In case they didn’t have the time to read the doc properly, spend 10 minutes for them to do so at the beginning of the meeting. This will help keep the focus on the topics that need to be covered.

Timing: start with easy-to-deal-with topics

Get easier-to-deal-with items out of the way first, and leave more complex topics for later, otherwise, you risk running out of time and energy.
See below an example of a brainstorming session:

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Follow-up: no meeting without notes

At the end of the meeting, you should have reached the goals of the meeting. If not, the meeting owner decides if it needs another meeting.

In any case, the owner should send notes of the meeting (max 24h after the meeting).

These notes should include:

  • Presented documents (mandatory)
  • Key facts (optional)
  • Next steps (mandatory) with action/decision Title + Why + Owner + ETA
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5 (minutes), the only number you have to remember from this article

Depending on the nature of the meeting, a meeting should last x - 5mins (or 10mins) to allow participants time to go to another meeting, go to the restroom, drink water, etc.

These are the durations we suggest for specific meeting types:

  • DREAM: 1h55 max
  • DESIGN: 1h55 max
  • DECIDE: 25 min is the best — 45 min max including the reading of the doc.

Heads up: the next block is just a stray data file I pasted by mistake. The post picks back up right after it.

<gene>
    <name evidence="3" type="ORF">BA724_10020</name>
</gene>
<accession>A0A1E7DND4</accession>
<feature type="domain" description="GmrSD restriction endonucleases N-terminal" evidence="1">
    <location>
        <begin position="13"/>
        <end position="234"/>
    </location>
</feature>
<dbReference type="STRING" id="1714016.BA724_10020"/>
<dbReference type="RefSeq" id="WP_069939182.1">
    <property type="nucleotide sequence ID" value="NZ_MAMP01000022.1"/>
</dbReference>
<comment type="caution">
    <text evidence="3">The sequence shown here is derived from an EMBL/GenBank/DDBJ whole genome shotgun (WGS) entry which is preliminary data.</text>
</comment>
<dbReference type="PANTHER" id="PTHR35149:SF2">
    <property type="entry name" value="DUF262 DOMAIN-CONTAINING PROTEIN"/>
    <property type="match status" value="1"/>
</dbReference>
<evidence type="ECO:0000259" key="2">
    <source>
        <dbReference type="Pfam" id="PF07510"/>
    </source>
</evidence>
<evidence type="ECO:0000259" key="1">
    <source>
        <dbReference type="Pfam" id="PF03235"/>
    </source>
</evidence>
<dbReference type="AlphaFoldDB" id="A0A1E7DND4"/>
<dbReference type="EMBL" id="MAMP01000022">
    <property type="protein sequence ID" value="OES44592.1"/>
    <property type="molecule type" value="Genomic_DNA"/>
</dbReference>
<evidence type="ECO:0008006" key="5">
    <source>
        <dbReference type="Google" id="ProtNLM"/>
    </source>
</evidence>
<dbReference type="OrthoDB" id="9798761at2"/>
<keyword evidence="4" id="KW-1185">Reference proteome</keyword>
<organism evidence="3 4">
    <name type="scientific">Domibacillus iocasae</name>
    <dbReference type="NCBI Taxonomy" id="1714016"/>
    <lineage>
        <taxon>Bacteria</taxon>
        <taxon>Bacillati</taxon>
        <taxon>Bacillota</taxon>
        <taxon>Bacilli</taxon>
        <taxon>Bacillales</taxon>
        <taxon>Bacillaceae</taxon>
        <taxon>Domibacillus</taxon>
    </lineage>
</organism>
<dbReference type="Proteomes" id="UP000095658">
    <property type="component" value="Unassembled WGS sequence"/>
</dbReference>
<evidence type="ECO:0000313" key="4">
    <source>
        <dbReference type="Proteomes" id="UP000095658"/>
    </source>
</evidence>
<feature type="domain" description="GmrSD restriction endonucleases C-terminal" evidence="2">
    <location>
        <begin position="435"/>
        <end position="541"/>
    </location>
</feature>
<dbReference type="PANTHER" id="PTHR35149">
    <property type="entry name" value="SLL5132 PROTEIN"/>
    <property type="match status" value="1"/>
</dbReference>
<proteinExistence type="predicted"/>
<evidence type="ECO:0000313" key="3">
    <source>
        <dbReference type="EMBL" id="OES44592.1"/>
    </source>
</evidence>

• SHARE: 55 min max

This may sound trivial but it easily helps to save 8.3% of attendees’ time (5mins out of 60mins). Those are low-hanging fruit!

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Everyone would dream to become a meeting owner as classy as this guy

At Back Market, we think great meetings can happen only with good behavior and clear roles.
Here’s what we’ve defined:

Expected behaviors:

  • Start on time, finish on time ( Editor’s note: the best way to be on time to your meetings is to be early)
  • No IT (max 1 screen only, used by the meeting owner)
  • Never interrupt and be concise (avoid repeating yourself)
  • Don’t digress (or at least avoid it at much as possible)
  • Give the mic to everyone (remote included 😉) & acknowledge every opinion

Mandatory roles:

  1. The meeting owner sends the invitation with the agenda, prepares the meeting document, and leads the meeting. That means he is the Time Keeper who ends the meeting on time with clear next steps, owners, and ETA. He is also responsible to make participants follow the expected behaviors (see above)
  2. The note taker: meeting owner can delegate this task
  3. The decision-maker for DECIDE meetings: this can be the meeting owner but doesn’t have to be

In the end, we believe this philosophy has helped Back Market to be more productive as a company. Sharing these value-informed guidelines with the whole company has made all the Back Makers more reluctant about meetings (and warier of wasting time). That said, we think more steps are needed to create lasting change.

This is why we are launching concrete initiatives to ensure that this philosophy is put into practice and become consistent habits. In the coming weeks, we’ll publish another article on exactly how we’ve achieved this.

Stay tuned!
With love ❤,

Jérôme (Jérôme Dumont) and Nicolas (Nicolas Pellissier)
Meeting haters

Back Market Engineering

Creative engineers building a less wasteful world …